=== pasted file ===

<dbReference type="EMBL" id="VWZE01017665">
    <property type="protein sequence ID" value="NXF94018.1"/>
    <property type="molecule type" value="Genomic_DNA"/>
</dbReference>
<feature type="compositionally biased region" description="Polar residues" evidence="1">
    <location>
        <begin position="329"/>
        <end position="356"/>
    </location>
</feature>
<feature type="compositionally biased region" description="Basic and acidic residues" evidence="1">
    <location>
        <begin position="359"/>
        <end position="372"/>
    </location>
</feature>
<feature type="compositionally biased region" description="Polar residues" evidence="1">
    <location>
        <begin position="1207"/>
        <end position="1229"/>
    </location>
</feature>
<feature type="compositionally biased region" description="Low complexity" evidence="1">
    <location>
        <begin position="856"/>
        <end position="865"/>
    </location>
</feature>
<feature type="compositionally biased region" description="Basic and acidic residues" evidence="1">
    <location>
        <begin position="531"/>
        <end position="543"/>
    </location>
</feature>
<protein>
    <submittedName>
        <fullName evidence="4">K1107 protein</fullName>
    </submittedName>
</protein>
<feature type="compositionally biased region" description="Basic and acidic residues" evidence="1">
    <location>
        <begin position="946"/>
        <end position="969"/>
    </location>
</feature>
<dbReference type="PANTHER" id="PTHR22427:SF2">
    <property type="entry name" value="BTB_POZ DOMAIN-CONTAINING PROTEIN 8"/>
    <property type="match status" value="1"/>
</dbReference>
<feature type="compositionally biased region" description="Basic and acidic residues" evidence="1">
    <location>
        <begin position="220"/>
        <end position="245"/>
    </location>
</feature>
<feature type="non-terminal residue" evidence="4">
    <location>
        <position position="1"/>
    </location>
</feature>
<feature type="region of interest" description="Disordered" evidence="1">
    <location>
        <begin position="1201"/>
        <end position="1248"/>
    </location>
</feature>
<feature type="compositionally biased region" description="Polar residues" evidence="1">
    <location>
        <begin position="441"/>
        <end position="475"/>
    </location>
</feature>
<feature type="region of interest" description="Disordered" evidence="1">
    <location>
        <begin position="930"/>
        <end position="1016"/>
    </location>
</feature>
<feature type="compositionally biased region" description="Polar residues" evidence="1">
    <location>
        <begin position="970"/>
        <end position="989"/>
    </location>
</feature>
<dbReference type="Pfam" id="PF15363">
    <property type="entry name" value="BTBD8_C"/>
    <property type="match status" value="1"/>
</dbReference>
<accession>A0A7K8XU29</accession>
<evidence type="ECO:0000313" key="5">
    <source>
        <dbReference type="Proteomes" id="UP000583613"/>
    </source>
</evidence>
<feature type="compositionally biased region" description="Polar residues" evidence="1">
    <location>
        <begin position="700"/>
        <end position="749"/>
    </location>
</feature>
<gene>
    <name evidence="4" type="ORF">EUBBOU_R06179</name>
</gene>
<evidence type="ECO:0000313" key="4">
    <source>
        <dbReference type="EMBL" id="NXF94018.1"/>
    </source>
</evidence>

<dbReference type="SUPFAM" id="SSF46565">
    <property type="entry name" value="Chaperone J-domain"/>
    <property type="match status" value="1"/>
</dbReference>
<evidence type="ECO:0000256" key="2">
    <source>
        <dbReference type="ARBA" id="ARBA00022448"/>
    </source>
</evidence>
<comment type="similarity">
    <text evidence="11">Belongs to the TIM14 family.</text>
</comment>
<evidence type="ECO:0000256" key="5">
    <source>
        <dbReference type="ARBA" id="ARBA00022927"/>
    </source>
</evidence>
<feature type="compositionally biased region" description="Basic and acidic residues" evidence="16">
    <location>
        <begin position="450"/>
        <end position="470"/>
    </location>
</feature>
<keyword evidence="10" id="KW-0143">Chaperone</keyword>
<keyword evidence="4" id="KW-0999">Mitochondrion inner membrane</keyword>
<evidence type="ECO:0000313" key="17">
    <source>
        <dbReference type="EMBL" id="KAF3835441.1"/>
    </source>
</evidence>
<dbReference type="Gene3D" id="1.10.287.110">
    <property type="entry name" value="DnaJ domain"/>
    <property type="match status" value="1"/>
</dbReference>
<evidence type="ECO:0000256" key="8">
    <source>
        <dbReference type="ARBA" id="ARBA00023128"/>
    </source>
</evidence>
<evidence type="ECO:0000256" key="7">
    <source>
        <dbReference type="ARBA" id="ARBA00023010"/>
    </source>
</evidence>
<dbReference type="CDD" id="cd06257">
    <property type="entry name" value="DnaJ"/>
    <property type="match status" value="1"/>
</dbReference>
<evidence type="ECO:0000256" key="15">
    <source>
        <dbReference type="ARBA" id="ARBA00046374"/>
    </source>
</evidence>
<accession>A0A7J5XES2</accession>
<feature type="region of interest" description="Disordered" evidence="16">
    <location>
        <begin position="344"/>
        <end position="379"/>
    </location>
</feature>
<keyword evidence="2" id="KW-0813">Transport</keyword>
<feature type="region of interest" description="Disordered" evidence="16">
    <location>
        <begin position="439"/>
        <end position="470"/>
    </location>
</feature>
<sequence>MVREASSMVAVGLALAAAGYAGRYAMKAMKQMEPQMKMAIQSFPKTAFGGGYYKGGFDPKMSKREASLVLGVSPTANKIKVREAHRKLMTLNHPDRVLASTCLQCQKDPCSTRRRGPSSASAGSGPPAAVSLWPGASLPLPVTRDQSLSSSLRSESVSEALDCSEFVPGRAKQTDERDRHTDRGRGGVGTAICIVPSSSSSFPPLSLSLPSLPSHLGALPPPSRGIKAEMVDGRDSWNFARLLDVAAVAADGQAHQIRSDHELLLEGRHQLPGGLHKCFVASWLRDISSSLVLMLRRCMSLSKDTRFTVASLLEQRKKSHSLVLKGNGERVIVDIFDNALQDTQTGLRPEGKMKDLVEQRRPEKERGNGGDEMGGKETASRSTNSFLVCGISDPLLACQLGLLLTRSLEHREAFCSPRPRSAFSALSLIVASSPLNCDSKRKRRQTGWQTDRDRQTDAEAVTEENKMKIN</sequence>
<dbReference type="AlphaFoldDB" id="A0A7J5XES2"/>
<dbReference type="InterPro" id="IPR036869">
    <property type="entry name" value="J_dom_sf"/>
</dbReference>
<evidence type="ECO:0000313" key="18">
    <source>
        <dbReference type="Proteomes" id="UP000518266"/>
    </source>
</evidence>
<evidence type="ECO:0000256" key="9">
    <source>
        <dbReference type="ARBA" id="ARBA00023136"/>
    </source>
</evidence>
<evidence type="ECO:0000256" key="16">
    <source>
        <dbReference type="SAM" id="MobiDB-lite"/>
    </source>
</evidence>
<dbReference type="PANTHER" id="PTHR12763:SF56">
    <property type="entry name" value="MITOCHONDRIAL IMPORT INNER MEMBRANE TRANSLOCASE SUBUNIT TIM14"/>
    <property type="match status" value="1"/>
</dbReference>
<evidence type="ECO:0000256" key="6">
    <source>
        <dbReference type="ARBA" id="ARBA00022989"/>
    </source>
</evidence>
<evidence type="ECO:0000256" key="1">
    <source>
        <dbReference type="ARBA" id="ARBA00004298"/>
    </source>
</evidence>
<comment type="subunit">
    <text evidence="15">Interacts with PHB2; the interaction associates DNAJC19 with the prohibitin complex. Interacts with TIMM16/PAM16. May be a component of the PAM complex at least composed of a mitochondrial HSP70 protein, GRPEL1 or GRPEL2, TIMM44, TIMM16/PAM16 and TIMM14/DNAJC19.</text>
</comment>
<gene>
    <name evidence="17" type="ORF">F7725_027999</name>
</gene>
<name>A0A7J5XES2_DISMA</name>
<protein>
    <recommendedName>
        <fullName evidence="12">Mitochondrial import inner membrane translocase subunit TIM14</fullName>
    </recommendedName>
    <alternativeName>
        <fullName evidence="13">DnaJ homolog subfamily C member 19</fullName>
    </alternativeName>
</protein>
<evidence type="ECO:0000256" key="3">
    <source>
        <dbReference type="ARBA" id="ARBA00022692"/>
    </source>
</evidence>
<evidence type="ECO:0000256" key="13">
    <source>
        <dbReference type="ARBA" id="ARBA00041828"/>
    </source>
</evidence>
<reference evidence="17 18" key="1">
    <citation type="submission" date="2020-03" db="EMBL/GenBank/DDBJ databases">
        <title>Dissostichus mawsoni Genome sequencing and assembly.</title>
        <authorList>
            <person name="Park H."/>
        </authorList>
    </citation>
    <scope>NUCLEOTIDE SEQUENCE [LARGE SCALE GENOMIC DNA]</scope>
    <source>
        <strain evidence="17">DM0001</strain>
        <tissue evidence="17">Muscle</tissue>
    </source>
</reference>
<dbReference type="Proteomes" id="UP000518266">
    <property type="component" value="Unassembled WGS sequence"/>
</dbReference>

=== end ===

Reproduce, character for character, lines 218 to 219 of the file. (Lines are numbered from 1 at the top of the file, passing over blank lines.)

    <recommendedName>
        <fullName evidence="12">Mitochondrial import inner membrane translocase subunit TIM14</fullName>